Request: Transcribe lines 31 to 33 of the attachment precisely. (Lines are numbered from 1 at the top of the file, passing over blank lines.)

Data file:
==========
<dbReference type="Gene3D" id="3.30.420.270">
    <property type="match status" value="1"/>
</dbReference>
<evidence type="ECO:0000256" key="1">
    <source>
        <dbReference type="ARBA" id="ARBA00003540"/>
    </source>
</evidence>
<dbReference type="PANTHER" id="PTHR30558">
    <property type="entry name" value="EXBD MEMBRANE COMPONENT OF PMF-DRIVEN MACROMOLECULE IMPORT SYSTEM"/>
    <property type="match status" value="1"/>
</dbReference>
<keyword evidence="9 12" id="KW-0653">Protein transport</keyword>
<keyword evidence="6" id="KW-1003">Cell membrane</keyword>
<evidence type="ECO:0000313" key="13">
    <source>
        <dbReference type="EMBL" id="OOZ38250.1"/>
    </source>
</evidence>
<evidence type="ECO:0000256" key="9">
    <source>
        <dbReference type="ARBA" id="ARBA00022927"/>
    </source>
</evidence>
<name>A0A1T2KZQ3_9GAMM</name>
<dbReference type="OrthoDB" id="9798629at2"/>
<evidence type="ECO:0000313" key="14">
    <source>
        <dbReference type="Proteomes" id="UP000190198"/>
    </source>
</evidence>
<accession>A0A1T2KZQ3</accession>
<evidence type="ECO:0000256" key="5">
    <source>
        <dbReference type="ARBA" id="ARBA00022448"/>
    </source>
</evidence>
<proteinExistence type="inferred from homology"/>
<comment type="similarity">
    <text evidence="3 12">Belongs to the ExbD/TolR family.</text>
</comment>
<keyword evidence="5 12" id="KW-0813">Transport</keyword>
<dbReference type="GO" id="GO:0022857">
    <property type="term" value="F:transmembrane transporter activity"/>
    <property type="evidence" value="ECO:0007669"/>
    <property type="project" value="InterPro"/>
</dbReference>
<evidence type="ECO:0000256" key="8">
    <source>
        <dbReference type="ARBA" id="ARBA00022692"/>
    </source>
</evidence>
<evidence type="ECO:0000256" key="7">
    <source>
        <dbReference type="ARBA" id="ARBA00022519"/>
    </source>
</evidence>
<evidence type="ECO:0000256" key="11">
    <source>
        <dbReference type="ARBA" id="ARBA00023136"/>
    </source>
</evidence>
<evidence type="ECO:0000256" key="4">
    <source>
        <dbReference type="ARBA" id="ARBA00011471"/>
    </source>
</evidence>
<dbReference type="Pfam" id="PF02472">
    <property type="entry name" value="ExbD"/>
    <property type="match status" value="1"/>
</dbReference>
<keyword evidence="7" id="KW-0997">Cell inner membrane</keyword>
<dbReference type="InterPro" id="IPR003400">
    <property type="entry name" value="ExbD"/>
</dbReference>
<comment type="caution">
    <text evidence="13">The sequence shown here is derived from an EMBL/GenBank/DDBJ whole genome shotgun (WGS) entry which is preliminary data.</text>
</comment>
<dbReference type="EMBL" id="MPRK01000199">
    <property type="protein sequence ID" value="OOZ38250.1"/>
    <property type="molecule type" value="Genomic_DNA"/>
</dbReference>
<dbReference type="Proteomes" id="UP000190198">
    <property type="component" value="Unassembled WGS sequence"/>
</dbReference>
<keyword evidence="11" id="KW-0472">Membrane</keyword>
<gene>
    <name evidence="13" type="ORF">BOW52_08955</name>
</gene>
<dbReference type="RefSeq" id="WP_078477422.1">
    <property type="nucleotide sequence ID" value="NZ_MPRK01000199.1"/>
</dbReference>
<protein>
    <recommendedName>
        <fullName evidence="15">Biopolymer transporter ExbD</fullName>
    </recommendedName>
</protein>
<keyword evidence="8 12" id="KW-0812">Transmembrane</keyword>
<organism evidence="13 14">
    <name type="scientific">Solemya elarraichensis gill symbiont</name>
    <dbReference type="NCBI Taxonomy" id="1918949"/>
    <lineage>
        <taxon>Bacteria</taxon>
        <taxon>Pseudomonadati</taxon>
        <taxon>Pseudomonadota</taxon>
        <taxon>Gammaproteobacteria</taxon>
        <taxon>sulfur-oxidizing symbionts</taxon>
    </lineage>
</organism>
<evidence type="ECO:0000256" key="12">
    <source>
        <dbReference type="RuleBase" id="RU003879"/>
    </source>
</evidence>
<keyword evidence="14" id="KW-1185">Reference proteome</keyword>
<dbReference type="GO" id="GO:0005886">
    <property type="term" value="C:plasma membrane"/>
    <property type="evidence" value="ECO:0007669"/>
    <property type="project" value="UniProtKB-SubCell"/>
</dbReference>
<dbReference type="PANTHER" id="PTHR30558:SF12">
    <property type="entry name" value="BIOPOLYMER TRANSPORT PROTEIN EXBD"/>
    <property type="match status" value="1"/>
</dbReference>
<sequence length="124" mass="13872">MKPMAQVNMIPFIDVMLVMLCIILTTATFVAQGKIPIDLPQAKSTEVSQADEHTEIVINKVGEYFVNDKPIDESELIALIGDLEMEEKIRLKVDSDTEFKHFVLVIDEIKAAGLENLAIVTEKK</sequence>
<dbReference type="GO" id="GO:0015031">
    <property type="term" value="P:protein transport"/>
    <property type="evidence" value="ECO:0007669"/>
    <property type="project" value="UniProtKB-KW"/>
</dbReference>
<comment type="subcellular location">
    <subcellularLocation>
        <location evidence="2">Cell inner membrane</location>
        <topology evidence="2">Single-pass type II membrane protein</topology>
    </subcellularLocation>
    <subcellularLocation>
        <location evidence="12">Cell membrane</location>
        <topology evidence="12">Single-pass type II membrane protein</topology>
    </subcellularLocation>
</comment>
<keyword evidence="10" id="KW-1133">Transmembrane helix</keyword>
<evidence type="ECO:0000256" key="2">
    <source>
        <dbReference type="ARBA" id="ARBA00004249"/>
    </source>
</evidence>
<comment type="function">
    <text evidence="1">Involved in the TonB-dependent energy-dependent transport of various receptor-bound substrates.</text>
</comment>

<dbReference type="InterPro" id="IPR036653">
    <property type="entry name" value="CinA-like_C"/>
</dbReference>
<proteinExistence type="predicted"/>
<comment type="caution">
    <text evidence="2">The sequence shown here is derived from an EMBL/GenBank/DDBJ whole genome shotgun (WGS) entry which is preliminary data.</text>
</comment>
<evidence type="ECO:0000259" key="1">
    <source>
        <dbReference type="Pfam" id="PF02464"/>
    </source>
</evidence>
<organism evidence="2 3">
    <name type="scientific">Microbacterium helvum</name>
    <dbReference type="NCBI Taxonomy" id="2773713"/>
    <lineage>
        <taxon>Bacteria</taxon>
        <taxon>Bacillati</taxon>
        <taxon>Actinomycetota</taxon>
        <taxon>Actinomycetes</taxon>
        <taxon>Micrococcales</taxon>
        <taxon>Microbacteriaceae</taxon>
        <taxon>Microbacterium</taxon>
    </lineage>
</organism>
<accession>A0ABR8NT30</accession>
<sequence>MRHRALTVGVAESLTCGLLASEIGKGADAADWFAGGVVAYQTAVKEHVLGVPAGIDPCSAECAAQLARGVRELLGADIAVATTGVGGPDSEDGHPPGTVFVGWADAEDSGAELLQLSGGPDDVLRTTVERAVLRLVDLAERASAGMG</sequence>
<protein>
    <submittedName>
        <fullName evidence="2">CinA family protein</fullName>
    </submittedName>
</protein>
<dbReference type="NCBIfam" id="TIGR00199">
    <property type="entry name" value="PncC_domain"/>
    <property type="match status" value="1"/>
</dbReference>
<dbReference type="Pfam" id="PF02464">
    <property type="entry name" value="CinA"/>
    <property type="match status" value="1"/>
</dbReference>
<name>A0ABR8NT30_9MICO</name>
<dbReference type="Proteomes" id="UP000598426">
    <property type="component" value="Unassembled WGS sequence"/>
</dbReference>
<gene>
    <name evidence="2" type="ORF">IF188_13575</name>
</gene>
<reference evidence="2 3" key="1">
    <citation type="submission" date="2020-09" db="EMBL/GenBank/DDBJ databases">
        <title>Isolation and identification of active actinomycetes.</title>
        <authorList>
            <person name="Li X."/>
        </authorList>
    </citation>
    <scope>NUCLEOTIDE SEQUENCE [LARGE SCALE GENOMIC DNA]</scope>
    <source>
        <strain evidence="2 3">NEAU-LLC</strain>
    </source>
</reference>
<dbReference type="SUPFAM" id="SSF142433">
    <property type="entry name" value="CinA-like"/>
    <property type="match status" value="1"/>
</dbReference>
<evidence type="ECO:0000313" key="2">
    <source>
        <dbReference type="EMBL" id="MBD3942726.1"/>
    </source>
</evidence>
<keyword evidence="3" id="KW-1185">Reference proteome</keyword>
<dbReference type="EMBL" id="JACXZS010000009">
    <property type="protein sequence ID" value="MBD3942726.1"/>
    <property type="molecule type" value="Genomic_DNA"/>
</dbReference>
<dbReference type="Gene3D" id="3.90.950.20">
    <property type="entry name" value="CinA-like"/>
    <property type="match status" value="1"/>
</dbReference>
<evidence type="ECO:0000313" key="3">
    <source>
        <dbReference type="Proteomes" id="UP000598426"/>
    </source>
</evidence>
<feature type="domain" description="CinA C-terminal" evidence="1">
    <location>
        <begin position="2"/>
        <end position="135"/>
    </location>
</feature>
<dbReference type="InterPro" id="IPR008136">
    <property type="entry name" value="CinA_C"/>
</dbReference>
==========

</evidence>
<accession>A0A1T2KZQ3</accession>
<evidence type="ECO:0000256" key="5">